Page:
The number of confirmed coronavirus cases worldwide exceeded 600,000 on Saturday, as infections continued to rise in Europe and the United States and authorities were preparing for a long battle against the pandemic.
The latest mark was beaten just two days after exceeding half a million patients, according to the Johns Hopkins University count, showing that there is still much to do to stop the spread of the virus. In total, there are more than 602,000 cases and more than 27,000 deaths.
The United States is now the country with the most infections _ with more than 104,000 _ but another five exceed 1,700 fatalities: Italy, Spain, China, Iran and France.
“In this phase we cannot avoid infections completely, but in the immediate future we can and should achieve fewer infections per day, a slower spread,” German Chancellor Angela Merkel told her compatriots in an audio message. The leader is quarantined at her home after her doctor tested positive for the virus.
“This will decide if our health system can resist the virus,” he added.
The coronavirus has already put healthcare in Italy, Spain and France on the ropes. On the continent, quarantines of different intensity have been decreed. Merkel’s chief of staff, Helge Braun, said the country _ which decreed the closure of nonessential businesses and banned meetings of more than two people in public _ will not ease its restrictions before April 20.
Spain, which decreed confinement two weeks ago, broke a new record with 832 more deaths on Saturday, its worst figure to date. In total, the coronavirus has killed 5,690 people in the country. The number of those infected rose by 8,000 to more than 72,000.
Doctors, nurses and ambulance drivers in the worst affected regions are falling ill at an alarming rate and working tirelessly. More than 9,000 health workers have been infected across the country.
“We are completely overwhelmed,” said Pablo Rojo, an ambulance doctor at the Dos de Maig hospital in Barcelona, adding that in one day he had transferred “Seven or eight (patients) and all with COVID-19 (…) And the average of age is going down. They are no longer 80 years old, now they are 30 and 40 ”.
As the pandemic’s epicenter shifted westward, the situation has calmed down in China, where some restrictions have already been lifted. Six subway lines resumed, albeit with limitations, in Wuhan, the central Chinese city where the disease appeared in December, after the official risk assessment for the disease dropped from high to medium on Friday.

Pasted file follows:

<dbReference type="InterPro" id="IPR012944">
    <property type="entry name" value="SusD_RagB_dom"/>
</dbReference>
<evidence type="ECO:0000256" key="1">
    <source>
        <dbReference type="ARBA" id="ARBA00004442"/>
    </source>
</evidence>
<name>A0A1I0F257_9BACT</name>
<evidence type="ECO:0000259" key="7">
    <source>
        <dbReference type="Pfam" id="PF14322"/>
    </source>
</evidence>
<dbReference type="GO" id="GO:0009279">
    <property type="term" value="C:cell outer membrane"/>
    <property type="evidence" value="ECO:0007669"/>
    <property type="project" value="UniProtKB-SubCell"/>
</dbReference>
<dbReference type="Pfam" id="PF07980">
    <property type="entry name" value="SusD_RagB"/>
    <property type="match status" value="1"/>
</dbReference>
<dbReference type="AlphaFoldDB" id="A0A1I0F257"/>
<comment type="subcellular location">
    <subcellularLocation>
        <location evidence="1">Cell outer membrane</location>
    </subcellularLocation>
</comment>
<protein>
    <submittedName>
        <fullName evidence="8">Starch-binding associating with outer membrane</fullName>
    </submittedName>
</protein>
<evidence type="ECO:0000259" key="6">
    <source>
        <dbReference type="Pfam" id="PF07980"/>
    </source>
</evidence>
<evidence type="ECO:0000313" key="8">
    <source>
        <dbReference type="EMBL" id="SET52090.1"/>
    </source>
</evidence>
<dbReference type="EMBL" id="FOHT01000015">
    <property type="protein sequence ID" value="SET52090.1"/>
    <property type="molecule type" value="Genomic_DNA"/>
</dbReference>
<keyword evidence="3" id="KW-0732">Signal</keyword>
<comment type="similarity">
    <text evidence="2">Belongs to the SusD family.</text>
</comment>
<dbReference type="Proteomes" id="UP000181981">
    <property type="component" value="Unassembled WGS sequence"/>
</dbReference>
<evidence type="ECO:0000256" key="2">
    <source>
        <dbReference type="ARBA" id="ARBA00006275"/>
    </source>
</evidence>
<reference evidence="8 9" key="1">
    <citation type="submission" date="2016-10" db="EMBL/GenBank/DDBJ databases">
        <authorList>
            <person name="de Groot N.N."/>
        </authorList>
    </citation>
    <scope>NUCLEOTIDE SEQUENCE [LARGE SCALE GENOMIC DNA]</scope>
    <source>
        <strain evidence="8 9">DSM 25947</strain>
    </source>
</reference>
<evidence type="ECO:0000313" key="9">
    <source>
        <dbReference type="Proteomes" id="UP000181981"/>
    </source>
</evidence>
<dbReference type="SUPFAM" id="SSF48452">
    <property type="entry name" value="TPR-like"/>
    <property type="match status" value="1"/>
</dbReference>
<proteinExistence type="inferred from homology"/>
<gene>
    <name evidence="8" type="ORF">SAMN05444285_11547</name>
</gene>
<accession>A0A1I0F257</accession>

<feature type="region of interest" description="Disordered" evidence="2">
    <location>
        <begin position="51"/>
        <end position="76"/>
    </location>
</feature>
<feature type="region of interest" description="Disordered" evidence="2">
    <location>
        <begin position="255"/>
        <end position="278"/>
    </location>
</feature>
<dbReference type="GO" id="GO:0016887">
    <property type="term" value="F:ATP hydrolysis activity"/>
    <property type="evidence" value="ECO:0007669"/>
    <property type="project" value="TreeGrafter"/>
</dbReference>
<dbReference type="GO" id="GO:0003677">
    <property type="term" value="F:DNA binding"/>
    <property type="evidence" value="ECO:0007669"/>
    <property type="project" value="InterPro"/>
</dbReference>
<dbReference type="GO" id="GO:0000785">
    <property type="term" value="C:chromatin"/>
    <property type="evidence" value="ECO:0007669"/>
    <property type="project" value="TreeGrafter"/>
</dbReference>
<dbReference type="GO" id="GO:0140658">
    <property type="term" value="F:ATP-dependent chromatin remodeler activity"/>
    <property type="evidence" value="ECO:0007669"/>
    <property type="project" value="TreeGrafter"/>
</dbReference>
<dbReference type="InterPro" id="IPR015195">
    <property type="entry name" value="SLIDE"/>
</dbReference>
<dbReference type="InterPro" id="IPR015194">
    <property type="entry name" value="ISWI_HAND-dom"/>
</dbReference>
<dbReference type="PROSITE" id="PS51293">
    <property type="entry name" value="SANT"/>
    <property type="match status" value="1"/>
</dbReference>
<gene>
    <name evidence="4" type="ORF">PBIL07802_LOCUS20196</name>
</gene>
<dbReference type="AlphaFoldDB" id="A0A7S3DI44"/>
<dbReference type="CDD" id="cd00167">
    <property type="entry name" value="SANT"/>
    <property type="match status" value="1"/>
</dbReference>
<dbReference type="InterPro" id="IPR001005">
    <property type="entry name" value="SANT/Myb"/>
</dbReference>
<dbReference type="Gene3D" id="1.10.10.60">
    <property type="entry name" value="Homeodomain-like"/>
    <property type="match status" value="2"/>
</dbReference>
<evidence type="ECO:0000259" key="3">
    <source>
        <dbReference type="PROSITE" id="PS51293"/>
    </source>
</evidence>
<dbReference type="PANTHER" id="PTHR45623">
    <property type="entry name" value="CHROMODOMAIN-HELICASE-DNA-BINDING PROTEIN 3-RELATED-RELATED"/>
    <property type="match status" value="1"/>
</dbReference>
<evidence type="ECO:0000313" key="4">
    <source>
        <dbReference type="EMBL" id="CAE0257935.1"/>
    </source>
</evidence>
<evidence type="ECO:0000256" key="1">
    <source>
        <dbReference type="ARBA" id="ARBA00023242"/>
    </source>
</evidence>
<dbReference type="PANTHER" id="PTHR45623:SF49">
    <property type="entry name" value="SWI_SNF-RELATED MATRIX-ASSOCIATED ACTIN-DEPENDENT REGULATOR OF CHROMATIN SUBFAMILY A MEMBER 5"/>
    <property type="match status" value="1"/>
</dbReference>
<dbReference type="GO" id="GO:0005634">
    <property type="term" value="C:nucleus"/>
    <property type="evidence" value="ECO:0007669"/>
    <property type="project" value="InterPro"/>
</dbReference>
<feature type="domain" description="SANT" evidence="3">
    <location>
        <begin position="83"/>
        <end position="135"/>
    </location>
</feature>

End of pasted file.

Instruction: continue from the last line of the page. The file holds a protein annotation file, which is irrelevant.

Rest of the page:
In most patients, the coronavirus causes mild or moderate symptoms that disappear within two to three weeks. In some cases, especially in the elderly and people with previous illnesses, it can cause more serious pathologies, such as pneumonia, and even death.
More than 130,000 people have already recovered, according to the Johns Hopkins count.
In one way or another, the effects of the COVID-19 outbreak have been felt by both the powerful and the poor.
Britain’s Prime Minister Boris Johnson announced Friday that he tested positive for the virus but said he will continue to work from his quarantine.
Countries continued to seek to repatriate citizens stranded abroad due to border closings and near-total cancellation of flights. On Saturday, 174 foreign tourists and four Nepalese citizens were rescued from Everest’s feet four days after being trapped on the only track serving the world’s highest mountain.
In neighboring India, authorities sent a fleet of buses to the outskirts of the capital to transport the multitude of migrant workers who are trying by all means to return to their villages during the world’s largest quarantine.
Thousands of people, mostly young day laborers, but also families, left their New Delhi homes when Prime Minister Narendra Modi announced the start of a 21-day confinement on Wednesday that left millions of Indians subsisting without work. what they earn every day.
In some parts of Africa, virus prevention measures have taken a violent turn as countries impose quarantines and curfews to seal major cities. Kenyan police fired tear gas and officers were recorded on cell phones hitting people with batons.